US20090041014A1 - Obtaining Information From Tunnel Layers Of A Packet At A Midpoint - Google Patents

Obtaining Information From Tunnel Layers Of A Packet At A Midpoint Download PDF

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Publication number
US20090041014A1
US20090041014A1 US11/835,556 US83555607A US2009041014A1 US 20090041014 A1 US20090041014 A1 US 20090041014A1 US 83555607 A US83555607 A US 83555607A US 2009041014 A1 US2009041014 A1 US 2009041014A1
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packet
tunnel layer
tunnel
layer
target
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US11/835,556
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Walter G. Dixon
Robert A. Mackie
Richard L. Gray
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Cisco Technology Inc
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Cisco Technology Inc
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Priority to US11/835,556 priority Critical patent/US20090041014A1/en
Assigned to CISCO TECHNOLOGY, INC. reassignment CISCO TECHNOLOGY, INC. ASSIGNMENT OF ASSIGNORS INTEREST (SEE DOCUMENT FOR DETAILS). Assignors: DIXON, WALTER G., GRAY, RICHARD L., MACKIE, ROBERT A.
Publication of US20090041014A1 publication Critical patent/US20090041014A1/en
Application status is Abandoned legal-status Critical

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    • HELECTRICITY
    • H04ELECTRIC COMMUNICATION TECHNIQUE
    • H04LTRANSMISSION OF DIGITAL INFORMATION, e.g. TELEGRAPHIC COMMUNICATION
    • H04L12/00Data switching networks
    • H04L12/02Details
    • H04L12/14Metering, charging or billing arrangements specially adapted for data wireline or wireless communications
    • HELECTRICITY
    • H04ELECTRIC COMMUNICATION TECHNIQUE
    • H04LTRANSMISSION OF DIGITAL INFORMATION, e.g. TELEGRAPHIC COMMUNICATION
    • H04L41/00Arrangements for maintenance or administration or management of packet switching networks
    • H04L41/08Configuration management of network or network elements
    • H04L41/0893Assignment of logical groupings to network elements; Policy based network management or configuration
    • HELECTRICITY
    • H04ELECTRIC COMMUNICATION TECHNIQUE
    • H04LTRANSMISSION OF DIGITAL INFORMATION, e.g. TELEGRAPHIC COMMUNICATION
    • H04L43/00Arrangements for monitoring or testing packet switching networks
    • H04L43/02Arrangements for monitoring or testing packet switching networks involving a reduction of monitoring data
    • H04L43/026Arrangements for monitoring or testing packet switching networks involving a reduction of monitoring data using flow generation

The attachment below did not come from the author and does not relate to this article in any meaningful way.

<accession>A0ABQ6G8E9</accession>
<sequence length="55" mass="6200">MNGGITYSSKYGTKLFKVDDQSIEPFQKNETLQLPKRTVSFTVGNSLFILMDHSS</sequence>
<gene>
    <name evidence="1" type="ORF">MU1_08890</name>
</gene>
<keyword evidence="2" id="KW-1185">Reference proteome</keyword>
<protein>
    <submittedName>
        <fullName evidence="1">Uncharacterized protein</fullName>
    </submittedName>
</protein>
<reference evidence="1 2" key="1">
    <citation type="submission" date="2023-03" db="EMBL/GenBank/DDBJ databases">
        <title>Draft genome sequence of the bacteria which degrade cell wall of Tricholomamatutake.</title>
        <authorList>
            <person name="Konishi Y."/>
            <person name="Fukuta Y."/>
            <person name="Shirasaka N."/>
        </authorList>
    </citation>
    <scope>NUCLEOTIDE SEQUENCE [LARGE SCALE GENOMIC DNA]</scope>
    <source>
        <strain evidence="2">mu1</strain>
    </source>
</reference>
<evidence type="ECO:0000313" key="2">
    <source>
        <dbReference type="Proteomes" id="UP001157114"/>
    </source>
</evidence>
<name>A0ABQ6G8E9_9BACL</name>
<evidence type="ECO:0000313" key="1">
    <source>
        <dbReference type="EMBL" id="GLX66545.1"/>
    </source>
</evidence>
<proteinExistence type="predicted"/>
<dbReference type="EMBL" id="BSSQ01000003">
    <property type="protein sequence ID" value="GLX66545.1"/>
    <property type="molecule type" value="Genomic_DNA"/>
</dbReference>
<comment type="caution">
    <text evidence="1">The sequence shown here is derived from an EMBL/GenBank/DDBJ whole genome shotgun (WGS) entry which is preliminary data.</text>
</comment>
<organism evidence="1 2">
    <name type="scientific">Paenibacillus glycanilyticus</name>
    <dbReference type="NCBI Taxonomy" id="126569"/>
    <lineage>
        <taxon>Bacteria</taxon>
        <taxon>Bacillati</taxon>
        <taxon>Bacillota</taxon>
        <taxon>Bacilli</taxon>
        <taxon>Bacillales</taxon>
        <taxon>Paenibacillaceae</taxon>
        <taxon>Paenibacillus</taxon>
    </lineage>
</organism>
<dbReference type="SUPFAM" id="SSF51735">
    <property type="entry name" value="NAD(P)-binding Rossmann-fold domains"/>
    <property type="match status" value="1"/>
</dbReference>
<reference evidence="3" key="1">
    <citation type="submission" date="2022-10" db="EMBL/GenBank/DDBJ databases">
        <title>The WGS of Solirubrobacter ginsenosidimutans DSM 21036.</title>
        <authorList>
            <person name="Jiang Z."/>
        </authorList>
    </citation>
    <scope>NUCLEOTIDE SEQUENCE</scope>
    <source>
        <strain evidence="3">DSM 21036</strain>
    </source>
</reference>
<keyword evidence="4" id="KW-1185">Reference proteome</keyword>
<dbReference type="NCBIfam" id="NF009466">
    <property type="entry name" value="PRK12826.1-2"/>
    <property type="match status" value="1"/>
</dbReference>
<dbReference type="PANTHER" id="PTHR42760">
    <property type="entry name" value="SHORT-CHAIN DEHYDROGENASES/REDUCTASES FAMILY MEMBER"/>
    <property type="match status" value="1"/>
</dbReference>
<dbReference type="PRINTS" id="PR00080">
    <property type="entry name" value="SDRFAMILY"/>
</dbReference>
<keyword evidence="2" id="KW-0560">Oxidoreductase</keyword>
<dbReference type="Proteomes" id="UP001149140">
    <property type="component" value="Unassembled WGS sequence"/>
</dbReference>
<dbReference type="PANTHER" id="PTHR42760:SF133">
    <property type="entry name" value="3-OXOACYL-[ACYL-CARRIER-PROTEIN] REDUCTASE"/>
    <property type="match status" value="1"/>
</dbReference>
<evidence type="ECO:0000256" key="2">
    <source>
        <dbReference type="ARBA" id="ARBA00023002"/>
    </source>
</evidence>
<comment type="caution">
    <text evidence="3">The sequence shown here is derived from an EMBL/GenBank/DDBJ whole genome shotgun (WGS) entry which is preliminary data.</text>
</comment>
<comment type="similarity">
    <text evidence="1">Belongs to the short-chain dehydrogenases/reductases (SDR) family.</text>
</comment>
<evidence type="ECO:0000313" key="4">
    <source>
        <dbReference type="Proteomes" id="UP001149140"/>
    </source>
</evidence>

Abstract

In one embodiment, a midpoint obtains information from packets by monitoring a communication session between a subscriber side endpoint and a network side provider. The communication session involves a packet flow comprising one or more packets, where a packet comprises tunnel layers. The midpoint establishes one or more target layers of the tunnel layers and performs the following for each tunnel layer at least until a last target layer is reached: identifies a protocol associated with a tunnel layer, parses the packet according to the identified protocol, and extracts target information from the tunnel layer if the tunnel layer is a target layer.

Description

    TECHNICAL FIELD
  • This invention relates generally to the field of telecommunications.
  • BACKGROUND
  • In certain communication networks, a content provider may provide content to an endpoint and may charge the endpoint for the service. A billing system may determine how much the endpoint is to be charged for the service. Known billing systems, however, may not be able to effectively obtain information to determine how much the endpoint should be charged. In certain situations, it may be desirable to effectively obtain this information.
  • BRIEF DESCRIPTION OF THE DRAWINGS
  • For a more complete understanding of the present invention and its features and advantages, reference is now made to the following description, taken in conjunction with the accompanying drawings, in which:
  • FIG. 1 illustrates one embodiment of a system that provides services to an endpoint;
  • FIG. 2 illustrates examples of packets; and
  • FIG. 3 illustrates one embodiment of a method for determining a policy for a packet flow that may be used by the system of FIG. 1.
  • DETAILED DESCRIPTION OF THE DRAWINGS OVERVIEW
  • According to one embodiment, a midpoint obtains information from packets by monitoring a communication session between a subscriber side endpoint and a network side provider. The communication session involves a packet flow comprising one or more packets, where a packet comprises tunnel layers. The midpoint establishes one or more target layers of the tunnel layers and performs the following for each tunnel layer at least until a last target layer is reached: identifies a protocol associated with a tunnel layer, parses the packet according to the identified protocol, and extracts target information from the tunnel layer if the tunnel layer is a target layer.
  • Description
  • FIG. 1 illustrates one embodiment of a system 10 that provides services, for example, content services, to an endpoint 12. In the embodiment, a midpoint 26 may determine a billing policy for endpoint 12 in accordance with target information obtained from intercepted packets. Midpoint 26 may parse an intercepted packet until a tunnel layer that includes the target information is reached. Midpoint 26 may then establish the policy from the target information.
  • According to the illustrated embodiment, system 10 provides services such as communication sessions to endpoints 12. A communication session may refer to an active communication of packets 18. Information may be communicated during a communication session. Information may refer to voice, data, text, audio, video, multimedia, control, signaling, other information, or any combination of any of the preceding.